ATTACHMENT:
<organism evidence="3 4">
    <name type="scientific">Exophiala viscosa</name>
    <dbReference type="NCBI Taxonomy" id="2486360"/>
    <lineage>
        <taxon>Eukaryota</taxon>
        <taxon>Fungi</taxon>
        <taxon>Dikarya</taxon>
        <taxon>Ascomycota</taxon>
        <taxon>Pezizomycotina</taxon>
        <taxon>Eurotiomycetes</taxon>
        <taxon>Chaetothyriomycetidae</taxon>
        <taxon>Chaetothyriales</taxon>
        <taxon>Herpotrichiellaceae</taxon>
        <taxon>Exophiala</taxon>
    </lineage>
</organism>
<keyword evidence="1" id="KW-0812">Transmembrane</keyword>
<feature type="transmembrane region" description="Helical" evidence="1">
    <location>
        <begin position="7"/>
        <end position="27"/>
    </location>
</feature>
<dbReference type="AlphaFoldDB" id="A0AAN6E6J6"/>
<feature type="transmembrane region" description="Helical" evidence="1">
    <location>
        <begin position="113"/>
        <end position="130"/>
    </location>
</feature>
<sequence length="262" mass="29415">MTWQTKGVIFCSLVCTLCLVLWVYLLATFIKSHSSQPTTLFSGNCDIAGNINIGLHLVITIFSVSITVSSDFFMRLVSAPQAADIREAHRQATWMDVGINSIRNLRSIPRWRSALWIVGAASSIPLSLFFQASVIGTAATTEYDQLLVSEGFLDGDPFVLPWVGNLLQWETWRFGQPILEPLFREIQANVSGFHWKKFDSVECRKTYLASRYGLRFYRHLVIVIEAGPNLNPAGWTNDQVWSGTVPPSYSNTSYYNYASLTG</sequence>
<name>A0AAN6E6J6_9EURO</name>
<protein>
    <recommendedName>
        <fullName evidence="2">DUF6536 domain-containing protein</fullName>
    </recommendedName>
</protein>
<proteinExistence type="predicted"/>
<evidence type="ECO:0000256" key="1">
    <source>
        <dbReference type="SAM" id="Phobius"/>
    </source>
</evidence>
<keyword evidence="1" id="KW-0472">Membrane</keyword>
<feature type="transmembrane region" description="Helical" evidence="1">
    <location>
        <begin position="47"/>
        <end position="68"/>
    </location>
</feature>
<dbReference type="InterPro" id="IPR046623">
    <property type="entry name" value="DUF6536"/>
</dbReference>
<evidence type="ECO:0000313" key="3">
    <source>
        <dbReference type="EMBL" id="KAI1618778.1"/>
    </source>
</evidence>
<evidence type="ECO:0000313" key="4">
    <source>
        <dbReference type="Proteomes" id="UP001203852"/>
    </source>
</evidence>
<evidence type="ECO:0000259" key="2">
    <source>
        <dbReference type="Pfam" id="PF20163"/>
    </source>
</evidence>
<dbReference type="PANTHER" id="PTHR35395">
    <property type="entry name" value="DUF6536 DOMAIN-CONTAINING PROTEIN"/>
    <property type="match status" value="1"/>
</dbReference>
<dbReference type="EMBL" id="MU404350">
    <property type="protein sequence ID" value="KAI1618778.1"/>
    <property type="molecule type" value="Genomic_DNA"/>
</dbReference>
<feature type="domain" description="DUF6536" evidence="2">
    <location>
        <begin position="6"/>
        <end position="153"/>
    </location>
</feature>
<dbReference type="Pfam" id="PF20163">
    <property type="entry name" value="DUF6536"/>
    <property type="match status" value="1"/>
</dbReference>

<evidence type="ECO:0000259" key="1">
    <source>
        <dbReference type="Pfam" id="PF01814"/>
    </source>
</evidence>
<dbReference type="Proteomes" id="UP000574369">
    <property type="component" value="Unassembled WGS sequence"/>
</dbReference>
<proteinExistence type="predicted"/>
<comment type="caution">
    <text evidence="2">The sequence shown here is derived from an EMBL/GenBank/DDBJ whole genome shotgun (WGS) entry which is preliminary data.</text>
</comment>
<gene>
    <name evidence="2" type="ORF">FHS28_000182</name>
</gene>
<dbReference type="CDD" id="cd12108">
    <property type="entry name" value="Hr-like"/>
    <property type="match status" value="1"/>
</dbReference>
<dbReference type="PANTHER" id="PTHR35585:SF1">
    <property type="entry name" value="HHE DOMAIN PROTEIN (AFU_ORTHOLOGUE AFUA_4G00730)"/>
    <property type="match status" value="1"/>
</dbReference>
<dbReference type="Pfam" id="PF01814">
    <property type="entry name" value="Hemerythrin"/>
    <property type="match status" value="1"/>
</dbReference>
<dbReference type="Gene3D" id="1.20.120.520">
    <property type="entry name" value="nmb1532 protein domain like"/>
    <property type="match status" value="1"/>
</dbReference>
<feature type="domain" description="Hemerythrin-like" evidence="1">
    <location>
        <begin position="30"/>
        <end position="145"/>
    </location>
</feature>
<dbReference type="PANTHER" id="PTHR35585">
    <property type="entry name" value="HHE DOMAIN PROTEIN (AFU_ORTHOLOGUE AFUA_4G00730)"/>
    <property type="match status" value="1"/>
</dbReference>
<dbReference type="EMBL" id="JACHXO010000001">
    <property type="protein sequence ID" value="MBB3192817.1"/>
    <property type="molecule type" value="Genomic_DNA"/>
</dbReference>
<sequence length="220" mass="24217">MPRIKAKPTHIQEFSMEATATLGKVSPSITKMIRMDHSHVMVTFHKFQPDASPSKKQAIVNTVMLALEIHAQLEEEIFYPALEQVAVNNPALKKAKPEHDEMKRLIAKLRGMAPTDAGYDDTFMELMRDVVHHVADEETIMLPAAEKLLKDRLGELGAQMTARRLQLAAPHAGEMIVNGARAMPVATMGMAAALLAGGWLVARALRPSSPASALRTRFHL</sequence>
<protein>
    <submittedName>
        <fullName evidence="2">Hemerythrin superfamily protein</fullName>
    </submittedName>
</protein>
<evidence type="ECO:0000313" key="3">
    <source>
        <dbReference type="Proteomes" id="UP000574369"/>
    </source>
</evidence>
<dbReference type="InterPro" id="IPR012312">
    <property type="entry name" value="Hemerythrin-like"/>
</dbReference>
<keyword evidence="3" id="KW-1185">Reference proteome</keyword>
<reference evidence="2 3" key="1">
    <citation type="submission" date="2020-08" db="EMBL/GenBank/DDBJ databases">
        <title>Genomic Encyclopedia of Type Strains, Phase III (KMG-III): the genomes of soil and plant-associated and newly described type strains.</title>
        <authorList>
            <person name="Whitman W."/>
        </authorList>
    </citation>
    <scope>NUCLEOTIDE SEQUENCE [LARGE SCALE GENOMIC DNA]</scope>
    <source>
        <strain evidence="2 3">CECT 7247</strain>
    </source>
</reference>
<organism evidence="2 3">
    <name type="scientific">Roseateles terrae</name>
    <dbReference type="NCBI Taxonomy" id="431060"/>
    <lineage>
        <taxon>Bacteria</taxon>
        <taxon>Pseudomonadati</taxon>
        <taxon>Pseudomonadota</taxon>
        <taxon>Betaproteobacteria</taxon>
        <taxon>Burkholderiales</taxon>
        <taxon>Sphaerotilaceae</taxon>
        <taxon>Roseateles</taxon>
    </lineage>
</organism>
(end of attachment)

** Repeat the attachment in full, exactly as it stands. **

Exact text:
<organism evidence="3 4">
    <name type="scientific">Exophiala viscosa</name>
    <dbReference type="NCBI Taxonomy" id="2486360"/>
    <lineage>
        <taxon>Eukaryota</taxon>
        <taxon>Fungi</taxon>
        <taxon>Dikarya</taxon>
        <taxon>Ascomycota</taxon>
        <taxon>Pezizomycotina</taxon>
        <taxon>Eurotiomycetes</taxon>
        <taxon>Chaetothyriomycetidae</taxon>
        <taxon>Chaetothyriales</taxon>
        <taxon>Herpotrichiellaceae</taxon>
        <taxon>Exophiala</taxon>
    </lineage>
</organism>
<keyword evidence="1" id="KW-0812">Transmembrane</keyword>
<feature type="transmembrane region" description="Helical" evidence="1">
    <location>
        <begin position="7"/>
        <end position="27"/>
    </location>
</feature>
<dbReference type="AlphaFoldDB" id="A0AAN6E6J6"/>
<feature type="transmembrane region" description="Helical" evidence="1">
    <location>
        <begin position="113"/>
        <end position="130"/>
    </location>
</feature>
<sequence length="262" mass="29415">MTWQTKGVIFCSLVCTLCLVLWVYLLATFIKSHSSQPTTLFSGNCDIAGNINIGLHLVITIFSVSITVSSDFFMRLVSAPQAADIREAHRQATWMDVGINSIRNLRSIPRWRSALWIVGAASSIPLSLFFQASVIGTAATTEYDQLLVSEGFLDGDPFVLPWVGNLLQWETWRFGQPILEPLFREIQANVSGFHWKKFDSVECRKTYLASRYGLRFYRHLVIVIEAGPNLNPAGWTNDQVWSGTVPPSYSNTSYYNYASLTG</sequence>
<name>A0AAN6E6J6_9EURO</name>
<protein>
    <recommendedName>
        <fullName evidence="2">DUF6536 domain-containing protein</fullName>
    </recommendedName>
</protein>
<proteinExistence type="predicted"/>
<evidence type="ECO:0000256" key="1">
    <source>
        <dbReference type="SAM" id="Phobius"/>
    </source>
</evidence>
<keyword evidence="1" id="KW-0472">Membrane</keyword>
<feature type="transmembrane region" description="Helical" evidence="1">
    <location>
        <begin position="47"/>
        <end position="68"/>
    </location>
</feature>
<dbReference type="InterPro" id="IPR046623">
    <property type="entry name" value="DUF6536"/>
</dbReference>
<evidence type="ECO:0000313" key="3">
    <source>
        <dbReference type="EMBL" id="KAI1618778.1"/>
    </source>
</evidence>
<evidence type="ECO:0000313" key="4">
    <source>
        <dbReference type="Proteomes" id="UP001203852"/>
    </source>
</evidence>
<evidence type="ECO:0000259" key="2">
    <source>
        <dbReference type="Pfam" id="PF20163"/>
    </source>
</evidence>
<dbReference type="PANTHER" id="PTHR35395">
    <property type="entry name" value="DUF6536 DOMAIN-CONTAINING PROTEIN"/>
    <property type="match status" value="1"/>
</dbReference>
<dbReference type="EMBL" id="MU404350">
    <property type="protein sequence ID" value="KAI1618778.1"/>
    <property type="molecule type" value="Genomic_DNA"/>
</dbReference>
<feature type="domain" description="DUF6536" evidence="2">
    <location>
        <begin position="6"/>
        <end position="153"/>
    </location>
</feature>
<dbReference type="Pfam" id="PF20163">
    <property type="entry name" value="DUF6536"/>
    <property type="match status" value="1"/>
</dbReference>

<evidence type="ECO:0000259" key="1">
    <source>
        <dbReference type="Pfam" id="PF01814"/>
    </source>
</evidence>
<dbReference type="Proteomes" id="UP000574369">
    <property type="component" value="Unassembled WGS sequence"/>
</dbReference>
<proteinExistence type="predicted"/>
<comment type="caution">
    <text evidence="2">The sequence shown here is derived from an EMBL/GenBank/DDBJ whole genome shotgun (WGS) entry which is preliminary data.</text>
</comment>
<gene>
    <name evidence="2" type="ORF">FHS28_000182</name>
</gene>
<dbReference type="CDD" id="cd12108">
    <property type="entry name" value="Hr-like"/>
    <property type="match status" value="1"/>
</dbReference>
<dbReference type="PANTHER" id="PTHR35585:SF1">
    <property type="entry name" value="HHE DOMAIN PROTEIN (AFU_ORTHOLOGUE AFUA_4G00730)"/>
    <property type="match status" value="1"/>
</dbReference>
<dbReference type="Pfam" id="PF01814">
    <property type="entry name" value="Hemerythrin"/>
    <property type="match status" value="1"/>
</dbReference>
<dbReference type="Gene3D" id="1.20.120.520">
    <property type="entry name" value="nmb1532 protein domain like"/>
    <property type="match status" value="1"/>
</dbReference>
<feature type="domain" description="Hemerythrin-like" evidence="1">
    <location>
        <begin position="30"/>
        <end position="145"/>
    </location>
</feature>
<dbReference type="PANTHER" id="PTHR35585">
    <property type="entry name" value="HHE DOMAIN PROTEIN (AFU_ORTHOLOGUE AFUA_4G00730)"/>
    <property type="match status" value="1"/>
</dbReference>
<dbReference type="EMBL" id="JACHXO010000001">
    <property type="protein sequence ID" value="MBB3192817.1"/>
    <property type="molecule type" value="Genomic_DNA"/>
</dbReference>
<sequence length="220" mass="24217">MPRIKAKPTHIQEFSMEATATLGKVSPSITKMIRMDHSHVMVTFHKFQPDASPSKKQAIVNTVMLALEIHAQLEEEIFYPALEQVAVNNPALKKAKPEHDEMKRLIAKLRGMAPTDAGYDDTFMELMRDVVHHVADEETIMLPAAEKLLKDRLGELGAQMTARRLQLAAPHAGEMIVNGARAMPVATMGMAAALLAGGWLVARALRPSSPASALRTRFHL</sequence>
<protein>
    <submittedName>
        <fullName evidence="2">Hemerythrin superfamily protein</fullName>
    </submittedName>
</protein>
<evidence type="ECO:0000313" key="3">
    <source>
        <dbReference type="Proteomes" id="UP000574369"/>
    </source>
</evidence>
<dbReference type="InterPro" id="IPR012312">
    <property type="entry name" value="Hemerythrin-like"/>
</dbReference>
<keyword evidence="3" id="KW-1185">Reference proteome</keyword>
<reference evidence="2 3" key="1">
    <citation type="submission" date="2020-08" db="EMBL/GenBank/DDBJ databases">
        <title>Genomic Encyclopedia of Type Strains, Phase III (KMG-III): the genomes of soil and plant-associated and newly described type strains.</title>
        <authorList>
            <person name="Whitman W."/>
        </authorList>
    </citation>
    <scope>NUCLEOTIDE SEQUENCE [LARGE SCALE GENOMIC DNA]</scope>
    <source>
        <strain evidence="2 3">CECT 7247</strain>
    </source>
</reference>
<organism evidence="2 3">
    <name type="scientific">Roseateles terrae</name>
    <dbReference type="NCBI Taxonomy" id="431060"/>
    <lineage>
        <taxon>Bacteria</taxon>
        <taxon>Pseudomonadati</taxon>
        <taxon>Pseudomonadota</taxon>
        <taxon>Betaproteobacteria</taxon>
        <taxon>Burkholderiales</taxon>
        <taxon>Sphaerotilaceae</taxon>
        <taxon>Roseateles</taxon>
    </lineage>
</organism>